Interesting application idea to use tags to locate products inside a store, except for the additional maintenance requirements related to batteries. I know of at least one vendor who did something very similar with electronic shelf labels that in addition to product location would also change the item price based on proximity to a specific customer (e.g., loyalty program, accumulated points, etc.). It sounded like a clever idea that could apply to other domains, like industrial plant equipment, warehouses, libraries, etc., but I cannot recall ever seeing anything actually deployed. In fact, many of the fine granularity location and tracking promises that were made around RFID more than a decade ago have still not seen the light of day.  I think AI and AR will follow a similar pattern of excessively optimistic expectations up-front, followed by a scaling back of expectations as all the kinks are worked out during a period of slow adoption, and finally to a gradual growth where many of the original expectations are achieved but over a much longer period of time than the optimists originally believed. Having a killer app can really change the game, so who knows?
  • Reply 16 of 20
    Rayz2016Rayz2016 Posts: 6,957member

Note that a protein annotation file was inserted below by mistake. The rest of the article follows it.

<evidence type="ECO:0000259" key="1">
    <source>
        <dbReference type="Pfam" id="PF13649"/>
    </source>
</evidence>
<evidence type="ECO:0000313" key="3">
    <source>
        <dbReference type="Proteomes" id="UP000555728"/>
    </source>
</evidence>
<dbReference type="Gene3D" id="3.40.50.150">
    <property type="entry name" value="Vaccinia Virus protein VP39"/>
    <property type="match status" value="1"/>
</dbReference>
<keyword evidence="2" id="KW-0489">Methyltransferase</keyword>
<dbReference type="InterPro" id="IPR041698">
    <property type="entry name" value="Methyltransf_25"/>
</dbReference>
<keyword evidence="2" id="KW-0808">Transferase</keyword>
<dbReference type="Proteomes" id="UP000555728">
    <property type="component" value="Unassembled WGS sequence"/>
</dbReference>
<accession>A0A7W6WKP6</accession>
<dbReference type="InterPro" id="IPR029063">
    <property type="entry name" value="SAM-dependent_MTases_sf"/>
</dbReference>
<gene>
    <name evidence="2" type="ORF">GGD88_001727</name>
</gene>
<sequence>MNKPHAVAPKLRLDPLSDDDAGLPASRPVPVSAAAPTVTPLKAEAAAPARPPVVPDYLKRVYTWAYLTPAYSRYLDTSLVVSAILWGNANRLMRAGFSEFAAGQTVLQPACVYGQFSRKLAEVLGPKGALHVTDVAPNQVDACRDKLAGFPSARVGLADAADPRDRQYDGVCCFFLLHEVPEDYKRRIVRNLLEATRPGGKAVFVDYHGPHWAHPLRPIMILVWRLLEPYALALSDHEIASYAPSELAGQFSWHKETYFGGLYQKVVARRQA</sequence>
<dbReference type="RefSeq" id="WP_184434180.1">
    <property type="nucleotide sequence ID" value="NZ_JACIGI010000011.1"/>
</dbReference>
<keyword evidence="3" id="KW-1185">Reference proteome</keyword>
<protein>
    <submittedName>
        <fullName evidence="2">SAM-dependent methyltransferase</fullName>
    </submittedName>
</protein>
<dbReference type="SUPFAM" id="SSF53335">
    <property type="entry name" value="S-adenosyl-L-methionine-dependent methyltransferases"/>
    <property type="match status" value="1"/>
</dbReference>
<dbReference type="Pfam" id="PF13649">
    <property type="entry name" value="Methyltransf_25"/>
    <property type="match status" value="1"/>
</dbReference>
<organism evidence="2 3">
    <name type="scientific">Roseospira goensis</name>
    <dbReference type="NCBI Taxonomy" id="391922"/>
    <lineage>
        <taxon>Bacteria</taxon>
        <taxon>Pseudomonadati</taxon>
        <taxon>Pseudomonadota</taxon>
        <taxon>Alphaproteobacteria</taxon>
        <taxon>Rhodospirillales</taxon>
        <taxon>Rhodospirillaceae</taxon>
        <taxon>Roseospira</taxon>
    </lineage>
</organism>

another bit of Technology that IMHO is an answer really searching for a compelling question.
    I'll be passing this stuff by. Actually anything that does tracking is just not on my buy list.

    I’m getting one for the cat. 
    rochfordfastasleeplolliverseanj
  • Reply 17 of 20
    bageljoeybageljoey Posts: 1,937member
    another bit of Technology that IMHO is an answer really searching for a compelling question.

    To each his own, but if Apple can make this work right and small enough, I will be ALL over it.  I lose my phone, my iPad, my keys and my wallet all the time. My watch helps me find my phone, but an AR view done right would be a quantum leap forward for me!

    Interesting how many people are criticizing it before we know what it is and what it can do...
    fastasleeplolliverseanj
  • Reply 18 of 20
    AI doesn’t give a clear description.  Here’s the previous ‘rumor’ in the quotes below.